But she deserves more than the standard congratulations. Davis is now the first African American actress to have scored three Academy Award nominations. Whoopi Goldberg previously held the record with two, having been nominated in 1986 for "The Color Purple" (actress) and finally winning for 1991's "Ghost" (supporting actress).
Dev Patel, who was nominated for an Academy Award for actor in a supporting role for his part in “Lion,” has big plans for celebrating his nomination news: a shower.
Are you freaking out?
That is the understatement of the century. It kind of hasn’t fully permeated my brain. I’m just so overwhelmingly grateful to the universe and the master of that universe, Garth Davis [director of “Lion”].
When black performers were excluded from all acting categories at the Academy Awards for a second year in a row in 2016, the shutout sparked a second year of an impassioned social media movement: #OscarsSoWhite.
You could say the campaign was a success. A week later, the Academy of Motion Picture Arts and Sciences pledged to phase out senior members and enlist new, diverse voters who would, if all recruiting goals were met, double minority membership by 2020. This morning, for the first time, three black actors were nominated in the same category, of best supporting actress: Viola Davis for “Fences,” Naomie Harris for “Moonlight” and Octavia Spencer for “Hidden Figures.” Denzel Washington also was nominated in the lead acting category for his performance in “Fences,” and Mahershala Ali in the supporting actor category for “Moonlight.”
But Hollywood’s diversity problem isn’t solved. By many measures, it’s still as bad as ever. And the studios’ biggest minority deficit by far involves the very people living and working outside their walls in virtually every direction — Latinos.
Following last year’s industry-shaking #OscarsSoWhite campaign, the 2017 slate of Oscar nominations is surely more diverse with the likes of Octavia Spencer, Denzel Washington and Barry Jenkins all taking home nominations. But according to April Reign, former attorney, managing editor of BroadwayBlack.com and the hashtag’s creator, the fight for actual diversity and inclusion is not yet over.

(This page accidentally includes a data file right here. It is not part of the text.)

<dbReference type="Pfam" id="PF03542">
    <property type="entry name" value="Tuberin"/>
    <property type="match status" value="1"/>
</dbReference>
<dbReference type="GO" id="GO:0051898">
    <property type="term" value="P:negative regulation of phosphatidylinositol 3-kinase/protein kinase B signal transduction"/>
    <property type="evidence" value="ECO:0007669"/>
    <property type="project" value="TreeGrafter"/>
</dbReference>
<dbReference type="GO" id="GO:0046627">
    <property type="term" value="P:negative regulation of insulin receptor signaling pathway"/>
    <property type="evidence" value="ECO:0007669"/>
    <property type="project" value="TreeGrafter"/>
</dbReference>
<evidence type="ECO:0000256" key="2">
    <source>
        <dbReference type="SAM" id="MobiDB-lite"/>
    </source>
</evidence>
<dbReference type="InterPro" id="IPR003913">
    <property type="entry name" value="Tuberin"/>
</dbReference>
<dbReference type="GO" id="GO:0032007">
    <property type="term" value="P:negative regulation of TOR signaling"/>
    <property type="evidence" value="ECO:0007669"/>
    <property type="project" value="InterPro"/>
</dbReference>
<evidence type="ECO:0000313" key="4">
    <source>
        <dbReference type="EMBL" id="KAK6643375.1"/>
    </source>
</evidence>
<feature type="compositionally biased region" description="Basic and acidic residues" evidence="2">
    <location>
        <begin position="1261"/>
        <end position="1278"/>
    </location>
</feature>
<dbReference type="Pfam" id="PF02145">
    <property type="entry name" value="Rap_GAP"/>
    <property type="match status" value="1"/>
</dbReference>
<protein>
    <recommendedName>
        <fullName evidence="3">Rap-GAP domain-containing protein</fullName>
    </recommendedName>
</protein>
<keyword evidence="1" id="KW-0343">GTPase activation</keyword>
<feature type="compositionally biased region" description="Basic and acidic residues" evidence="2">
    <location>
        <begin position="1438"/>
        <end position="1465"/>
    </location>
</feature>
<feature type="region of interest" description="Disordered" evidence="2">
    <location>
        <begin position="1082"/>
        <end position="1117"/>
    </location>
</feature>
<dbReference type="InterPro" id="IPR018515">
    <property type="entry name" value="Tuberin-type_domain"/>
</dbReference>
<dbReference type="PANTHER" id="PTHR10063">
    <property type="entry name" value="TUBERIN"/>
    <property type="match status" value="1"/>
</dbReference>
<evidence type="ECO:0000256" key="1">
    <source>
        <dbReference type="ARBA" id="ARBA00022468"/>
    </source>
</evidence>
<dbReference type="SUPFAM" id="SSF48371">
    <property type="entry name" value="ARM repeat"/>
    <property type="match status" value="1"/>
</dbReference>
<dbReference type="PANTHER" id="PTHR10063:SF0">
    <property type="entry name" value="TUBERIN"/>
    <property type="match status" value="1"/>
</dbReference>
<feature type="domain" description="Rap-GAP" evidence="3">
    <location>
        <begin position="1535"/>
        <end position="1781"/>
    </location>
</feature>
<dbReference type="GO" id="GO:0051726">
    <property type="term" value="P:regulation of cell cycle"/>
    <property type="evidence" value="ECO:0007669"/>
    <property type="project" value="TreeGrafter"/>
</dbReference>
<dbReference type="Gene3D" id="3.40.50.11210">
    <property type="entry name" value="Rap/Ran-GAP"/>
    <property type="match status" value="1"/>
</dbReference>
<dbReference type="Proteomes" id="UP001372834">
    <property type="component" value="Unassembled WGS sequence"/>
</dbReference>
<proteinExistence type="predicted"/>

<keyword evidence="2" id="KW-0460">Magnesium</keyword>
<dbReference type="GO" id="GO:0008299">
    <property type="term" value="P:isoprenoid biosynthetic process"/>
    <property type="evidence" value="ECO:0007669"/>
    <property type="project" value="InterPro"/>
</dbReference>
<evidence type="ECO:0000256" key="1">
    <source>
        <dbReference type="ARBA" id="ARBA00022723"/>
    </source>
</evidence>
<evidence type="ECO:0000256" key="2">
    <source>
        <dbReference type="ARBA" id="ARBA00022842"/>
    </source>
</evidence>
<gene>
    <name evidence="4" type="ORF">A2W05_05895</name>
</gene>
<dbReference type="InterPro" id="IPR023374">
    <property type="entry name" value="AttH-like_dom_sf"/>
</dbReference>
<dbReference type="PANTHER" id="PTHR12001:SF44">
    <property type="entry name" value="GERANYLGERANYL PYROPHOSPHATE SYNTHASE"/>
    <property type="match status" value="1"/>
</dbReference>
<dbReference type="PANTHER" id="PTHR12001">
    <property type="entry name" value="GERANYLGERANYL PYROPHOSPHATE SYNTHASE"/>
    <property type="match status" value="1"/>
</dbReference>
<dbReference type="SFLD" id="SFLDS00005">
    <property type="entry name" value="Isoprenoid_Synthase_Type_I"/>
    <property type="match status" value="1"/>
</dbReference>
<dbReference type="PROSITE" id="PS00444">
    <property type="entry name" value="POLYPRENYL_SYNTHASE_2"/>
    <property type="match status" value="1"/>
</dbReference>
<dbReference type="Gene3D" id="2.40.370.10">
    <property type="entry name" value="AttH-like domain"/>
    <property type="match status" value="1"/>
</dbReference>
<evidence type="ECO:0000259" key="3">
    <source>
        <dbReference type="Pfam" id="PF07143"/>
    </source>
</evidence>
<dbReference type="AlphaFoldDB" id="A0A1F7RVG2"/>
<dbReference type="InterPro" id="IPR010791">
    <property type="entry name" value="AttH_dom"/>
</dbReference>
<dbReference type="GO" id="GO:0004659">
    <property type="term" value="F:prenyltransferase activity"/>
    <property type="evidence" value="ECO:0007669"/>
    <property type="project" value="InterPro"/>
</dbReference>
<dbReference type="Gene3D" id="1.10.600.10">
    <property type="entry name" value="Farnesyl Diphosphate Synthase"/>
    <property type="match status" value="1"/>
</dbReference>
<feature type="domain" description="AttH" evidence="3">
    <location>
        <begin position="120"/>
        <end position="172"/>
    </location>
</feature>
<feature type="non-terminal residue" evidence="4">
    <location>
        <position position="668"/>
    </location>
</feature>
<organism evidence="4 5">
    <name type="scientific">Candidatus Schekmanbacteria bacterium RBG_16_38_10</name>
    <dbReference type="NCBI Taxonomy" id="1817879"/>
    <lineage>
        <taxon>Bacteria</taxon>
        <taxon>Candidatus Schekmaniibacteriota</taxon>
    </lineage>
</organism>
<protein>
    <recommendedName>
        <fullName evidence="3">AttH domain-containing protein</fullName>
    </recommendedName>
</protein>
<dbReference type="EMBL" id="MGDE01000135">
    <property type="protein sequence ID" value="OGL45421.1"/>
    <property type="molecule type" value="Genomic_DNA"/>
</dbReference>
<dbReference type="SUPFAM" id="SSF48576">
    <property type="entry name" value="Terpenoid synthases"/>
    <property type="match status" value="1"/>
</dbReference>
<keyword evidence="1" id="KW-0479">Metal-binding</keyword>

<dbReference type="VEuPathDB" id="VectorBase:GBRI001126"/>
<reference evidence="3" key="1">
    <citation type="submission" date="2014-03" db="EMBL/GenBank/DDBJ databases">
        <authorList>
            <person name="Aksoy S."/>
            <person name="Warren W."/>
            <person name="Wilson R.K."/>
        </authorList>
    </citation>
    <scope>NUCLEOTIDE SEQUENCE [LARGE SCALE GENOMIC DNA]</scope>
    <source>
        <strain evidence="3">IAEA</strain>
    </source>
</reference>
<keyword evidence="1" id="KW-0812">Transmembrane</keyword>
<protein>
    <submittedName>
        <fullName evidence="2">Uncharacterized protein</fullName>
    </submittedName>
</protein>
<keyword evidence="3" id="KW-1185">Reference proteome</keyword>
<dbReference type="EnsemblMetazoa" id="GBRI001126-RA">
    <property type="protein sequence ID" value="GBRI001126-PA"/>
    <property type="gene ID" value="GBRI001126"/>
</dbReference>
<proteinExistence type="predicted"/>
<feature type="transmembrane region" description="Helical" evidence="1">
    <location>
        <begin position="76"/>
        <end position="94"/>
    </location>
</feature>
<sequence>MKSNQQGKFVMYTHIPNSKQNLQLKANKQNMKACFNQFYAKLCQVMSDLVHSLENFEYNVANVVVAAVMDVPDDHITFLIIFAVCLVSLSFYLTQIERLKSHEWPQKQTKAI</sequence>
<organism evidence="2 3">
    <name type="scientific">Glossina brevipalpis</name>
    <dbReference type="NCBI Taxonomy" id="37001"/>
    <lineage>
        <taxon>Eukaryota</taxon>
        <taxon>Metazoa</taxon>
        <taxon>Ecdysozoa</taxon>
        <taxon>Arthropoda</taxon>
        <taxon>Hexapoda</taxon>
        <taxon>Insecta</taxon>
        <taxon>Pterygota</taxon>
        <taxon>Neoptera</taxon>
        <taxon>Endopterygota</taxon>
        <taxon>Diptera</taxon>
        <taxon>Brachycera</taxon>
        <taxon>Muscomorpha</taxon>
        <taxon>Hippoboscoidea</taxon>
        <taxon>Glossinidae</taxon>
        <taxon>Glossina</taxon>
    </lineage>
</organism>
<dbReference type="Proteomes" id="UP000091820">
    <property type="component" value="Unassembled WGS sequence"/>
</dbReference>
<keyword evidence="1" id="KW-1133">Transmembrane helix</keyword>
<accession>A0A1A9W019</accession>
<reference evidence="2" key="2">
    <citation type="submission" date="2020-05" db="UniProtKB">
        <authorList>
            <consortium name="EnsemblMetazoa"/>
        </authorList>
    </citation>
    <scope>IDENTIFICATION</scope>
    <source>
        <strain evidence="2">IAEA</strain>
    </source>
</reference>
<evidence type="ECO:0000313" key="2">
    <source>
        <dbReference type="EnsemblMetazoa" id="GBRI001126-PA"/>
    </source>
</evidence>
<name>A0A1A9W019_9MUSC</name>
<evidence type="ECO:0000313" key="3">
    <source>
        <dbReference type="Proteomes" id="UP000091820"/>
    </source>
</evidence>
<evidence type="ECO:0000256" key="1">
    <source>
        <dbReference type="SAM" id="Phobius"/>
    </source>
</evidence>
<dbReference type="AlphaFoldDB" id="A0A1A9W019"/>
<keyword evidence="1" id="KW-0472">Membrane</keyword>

“One year does not make up for over 80 years of underrepresentation of all genders, sexual orientations, races, abilities and First Nation status,” she said to The Times. “#OscarsSoWhite is about the inclusion of all marginalized communities, both in front of and behind the camera, throughout the entertainment industry.”
Films heralded for their diversity this year included “Fences,” “Lion,” Hidden Figures” and “Moonlight.” Notable other standouts include the nomination of the first African American cinematographer, Bradford Young for “Arrival” and the first black female editor, Joi McMillon for “Moonlight.” And many of these films have been commercial successes, rebuffing a tired industry belief that diverse films cannot be profitable.
When executives at Lionsgate first entertained the idea of making a film about star-crossed lovers who sing and dance their way across Los Angeles, they had good reasons to hesitate.
The musical genre had been littered with flops including “Across the Universe,” “Rent” and “Rock of Ages.” Even more worrisome, “La La Land” was an original story with entirely new songs, making it an especially risky proposition.